Former New York City mayor Michael Bloomberg has said he will personally make up the $15m in funding that the United Nations will lose after Donald Trump pulled the US out of the Paris climate accord.
The US would have been required to contribute that amount towards efforts to prevent catastrophic climate change under the historic agreement between 195 countries to reduce greenhouse gas emissions.
“Americans are not walking away from the Paris climate agreement,” Mr Bloomberg said on Thursday, according to the Washington Examiner.
“Just the opposite - we are forging ahead. Mayors, governors, and business leaders from both political parties are signing on to a statement of support that we will submit to the UN and together, we will reach the emission reduction goals the United States made in Paris in 2015."
The billionaire philanthropist added: “Americans will honour and fulfil the Paris agreement by leading from the bottom up — and there isn't anything Washington can do to stop us."
Mr Trump announced on Thursday that the US - the world’s second biggest CO2 producer - would withdraw from the landmark agreement to cut climate emissions, making it one of only three nations in the world that will not be signed up.
The other two are Nicaragua, which does not think the requirements are stringent enough, and Syria which is embroiled in a bitter conflict.
Also on Thursday, The New York Times cited a letter from Mr Bloomberg to UN Secretary-General António Guterres in which the businessman said other elements of US government and society should take the lead on climate change where Mr Trump had failed to do so.
Mr Bloomberg is a UN special envoy for local leaders, tasked with meeting the Paris climate targets.
Mr Bloomberg joins a growing list of world leaders and company chief executives to condemn Mr Trump’s move.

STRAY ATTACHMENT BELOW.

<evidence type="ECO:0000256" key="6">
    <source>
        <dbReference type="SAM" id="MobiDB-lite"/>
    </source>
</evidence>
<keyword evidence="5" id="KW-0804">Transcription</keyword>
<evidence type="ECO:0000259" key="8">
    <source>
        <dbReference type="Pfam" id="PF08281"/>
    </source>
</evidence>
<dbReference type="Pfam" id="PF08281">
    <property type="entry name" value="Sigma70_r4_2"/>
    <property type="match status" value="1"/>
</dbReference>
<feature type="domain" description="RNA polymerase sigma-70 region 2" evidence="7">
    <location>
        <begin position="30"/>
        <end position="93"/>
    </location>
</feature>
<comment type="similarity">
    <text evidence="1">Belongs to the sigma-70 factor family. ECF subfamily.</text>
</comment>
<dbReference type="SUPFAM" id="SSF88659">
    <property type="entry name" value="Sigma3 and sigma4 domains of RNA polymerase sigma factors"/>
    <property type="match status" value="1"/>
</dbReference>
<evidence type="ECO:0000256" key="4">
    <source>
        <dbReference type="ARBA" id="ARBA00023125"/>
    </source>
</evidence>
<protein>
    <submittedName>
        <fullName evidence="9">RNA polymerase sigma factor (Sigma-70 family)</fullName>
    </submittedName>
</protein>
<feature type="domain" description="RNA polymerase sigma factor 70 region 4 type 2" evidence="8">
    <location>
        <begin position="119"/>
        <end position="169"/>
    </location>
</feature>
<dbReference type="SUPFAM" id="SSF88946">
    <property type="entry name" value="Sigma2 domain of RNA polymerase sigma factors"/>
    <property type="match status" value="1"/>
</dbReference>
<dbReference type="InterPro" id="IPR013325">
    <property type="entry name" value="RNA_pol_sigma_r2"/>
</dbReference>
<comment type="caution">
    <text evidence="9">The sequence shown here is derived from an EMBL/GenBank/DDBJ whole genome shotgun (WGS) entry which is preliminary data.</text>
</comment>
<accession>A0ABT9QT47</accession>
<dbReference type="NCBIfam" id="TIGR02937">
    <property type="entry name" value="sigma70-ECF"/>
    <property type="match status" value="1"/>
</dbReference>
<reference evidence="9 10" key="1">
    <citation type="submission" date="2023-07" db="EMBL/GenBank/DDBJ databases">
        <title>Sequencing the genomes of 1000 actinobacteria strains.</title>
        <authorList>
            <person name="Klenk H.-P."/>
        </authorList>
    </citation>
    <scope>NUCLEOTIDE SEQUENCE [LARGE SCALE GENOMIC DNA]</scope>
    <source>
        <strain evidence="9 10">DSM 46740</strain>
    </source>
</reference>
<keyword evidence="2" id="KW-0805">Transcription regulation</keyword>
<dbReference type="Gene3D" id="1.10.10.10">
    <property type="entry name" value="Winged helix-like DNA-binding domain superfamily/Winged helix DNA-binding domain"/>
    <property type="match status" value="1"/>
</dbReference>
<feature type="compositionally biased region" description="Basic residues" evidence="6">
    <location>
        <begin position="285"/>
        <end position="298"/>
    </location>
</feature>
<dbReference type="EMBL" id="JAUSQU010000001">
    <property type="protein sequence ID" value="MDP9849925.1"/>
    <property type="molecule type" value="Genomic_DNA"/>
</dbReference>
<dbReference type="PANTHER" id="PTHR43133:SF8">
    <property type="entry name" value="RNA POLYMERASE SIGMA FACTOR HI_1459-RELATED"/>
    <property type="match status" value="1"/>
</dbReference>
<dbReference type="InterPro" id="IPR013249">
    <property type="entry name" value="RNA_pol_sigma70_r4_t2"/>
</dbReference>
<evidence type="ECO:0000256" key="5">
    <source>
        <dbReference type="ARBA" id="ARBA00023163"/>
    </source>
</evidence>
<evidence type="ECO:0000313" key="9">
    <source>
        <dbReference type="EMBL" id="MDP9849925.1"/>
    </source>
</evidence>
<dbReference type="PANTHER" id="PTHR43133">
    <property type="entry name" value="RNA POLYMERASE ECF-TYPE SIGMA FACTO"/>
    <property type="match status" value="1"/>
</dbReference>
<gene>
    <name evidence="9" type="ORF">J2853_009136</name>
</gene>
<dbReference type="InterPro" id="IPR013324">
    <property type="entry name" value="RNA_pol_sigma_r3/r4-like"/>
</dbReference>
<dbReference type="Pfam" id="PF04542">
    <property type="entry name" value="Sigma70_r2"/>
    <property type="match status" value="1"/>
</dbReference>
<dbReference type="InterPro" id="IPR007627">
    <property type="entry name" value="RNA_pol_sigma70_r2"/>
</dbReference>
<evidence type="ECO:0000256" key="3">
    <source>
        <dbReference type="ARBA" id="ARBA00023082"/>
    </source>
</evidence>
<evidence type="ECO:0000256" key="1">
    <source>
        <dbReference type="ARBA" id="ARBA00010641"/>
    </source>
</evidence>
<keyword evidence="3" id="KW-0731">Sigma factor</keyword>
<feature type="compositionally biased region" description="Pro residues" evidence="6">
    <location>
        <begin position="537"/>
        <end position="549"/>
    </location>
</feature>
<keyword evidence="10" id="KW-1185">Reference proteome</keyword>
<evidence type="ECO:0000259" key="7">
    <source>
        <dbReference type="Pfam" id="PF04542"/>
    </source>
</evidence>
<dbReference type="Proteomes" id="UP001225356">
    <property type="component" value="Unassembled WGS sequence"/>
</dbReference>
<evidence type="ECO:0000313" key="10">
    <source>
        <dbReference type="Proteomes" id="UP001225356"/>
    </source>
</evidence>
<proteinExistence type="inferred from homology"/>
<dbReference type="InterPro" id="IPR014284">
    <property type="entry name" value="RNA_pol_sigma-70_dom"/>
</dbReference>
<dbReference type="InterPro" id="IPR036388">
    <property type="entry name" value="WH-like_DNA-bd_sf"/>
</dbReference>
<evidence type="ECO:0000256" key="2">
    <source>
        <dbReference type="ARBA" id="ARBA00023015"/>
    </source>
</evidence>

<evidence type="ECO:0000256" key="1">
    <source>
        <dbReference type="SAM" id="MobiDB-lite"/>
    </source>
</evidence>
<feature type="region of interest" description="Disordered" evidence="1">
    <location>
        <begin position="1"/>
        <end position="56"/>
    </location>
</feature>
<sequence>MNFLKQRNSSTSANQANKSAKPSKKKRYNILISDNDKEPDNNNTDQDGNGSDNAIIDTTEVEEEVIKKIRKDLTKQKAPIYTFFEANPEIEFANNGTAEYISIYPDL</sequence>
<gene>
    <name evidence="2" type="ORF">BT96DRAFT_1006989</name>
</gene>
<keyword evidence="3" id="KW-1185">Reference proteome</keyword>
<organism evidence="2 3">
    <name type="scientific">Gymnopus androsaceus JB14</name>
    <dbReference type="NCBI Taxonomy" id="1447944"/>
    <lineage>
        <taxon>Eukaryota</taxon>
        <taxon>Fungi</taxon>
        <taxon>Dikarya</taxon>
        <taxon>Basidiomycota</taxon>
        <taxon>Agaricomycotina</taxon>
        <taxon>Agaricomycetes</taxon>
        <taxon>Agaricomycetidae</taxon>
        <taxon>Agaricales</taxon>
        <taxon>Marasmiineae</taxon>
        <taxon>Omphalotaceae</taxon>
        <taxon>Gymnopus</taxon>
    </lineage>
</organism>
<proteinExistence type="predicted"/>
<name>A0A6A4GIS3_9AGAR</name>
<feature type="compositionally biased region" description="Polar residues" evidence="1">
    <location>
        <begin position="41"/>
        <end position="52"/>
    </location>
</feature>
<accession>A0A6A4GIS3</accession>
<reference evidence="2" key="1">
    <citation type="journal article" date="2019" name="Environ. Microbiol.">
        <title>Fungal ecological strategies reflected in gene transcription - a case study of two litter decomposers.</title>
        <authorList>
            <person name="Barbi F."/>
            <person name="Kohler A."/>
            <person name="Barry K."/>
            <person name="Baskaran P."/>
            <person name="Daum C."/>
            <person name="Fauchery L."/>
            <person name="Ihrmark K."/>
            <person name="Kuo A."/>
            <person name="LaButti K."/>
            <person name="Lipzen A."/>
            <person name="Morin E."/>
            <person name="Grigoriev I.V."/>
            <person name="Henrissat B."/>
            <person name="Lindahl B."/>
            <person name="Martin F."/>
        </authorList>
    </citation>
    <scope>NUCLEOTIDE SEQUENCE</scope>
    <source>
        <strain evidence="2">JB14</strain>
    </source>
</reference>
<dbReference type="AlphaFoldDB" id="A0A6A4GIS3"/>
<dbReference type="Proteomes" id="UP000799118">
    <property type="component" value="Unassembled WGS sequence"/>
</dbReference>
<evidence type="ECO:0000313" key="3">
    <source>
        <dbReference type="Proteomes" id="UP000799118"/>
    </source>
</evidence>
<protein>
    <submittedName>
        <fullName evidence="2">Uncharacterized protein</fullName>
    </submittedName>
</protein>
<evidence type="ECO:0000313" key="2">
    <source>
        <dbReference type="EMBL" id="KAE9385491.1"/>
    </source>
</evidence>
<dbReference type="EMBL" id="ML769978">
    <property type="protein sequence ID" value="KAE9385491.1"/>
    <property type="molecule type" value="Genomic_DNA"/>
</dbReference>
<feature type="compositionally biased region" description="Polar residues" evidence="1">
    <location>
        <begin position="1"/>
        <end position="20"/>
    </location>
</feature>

Tesla chief executive Elon Musk and Disney boss Bob Iger resigned from their positions as economic advisors to the President on Thursday.
Apple, Google, Facebook, Amazon and Goldman Sachs have all also criticised Mr Trump's decision.
Shortly after the president's announcement, the leaders of France, Germany and Italy issued a joint statement saying they regretted Mr Trump's decision.
Theresa May attracted criticism for initially remaining quiet on the US' withdrawal before a spokesperson issued a statement that said she had told Mr Trump she was "disappointed".
By contrast, French President Emmanuel Macron made an English-language speech from the presidential palace, unprecedented from a French leader in an address at home.
Mr Macron said: “I do respect this decision but I do think it is an actual mistake both for the US and for our planet.”
Referencing Mr Trump's campaign slogan, "Make America Great Again", the French president added: “Wherever we live, whoever we are, we all share the same responsibility: make our planet great again.”
German Chancellor Angela Merkel also criticised the US president's announcement which she said was "extremely regrettable", adding that she was using "extremely restrained terms".
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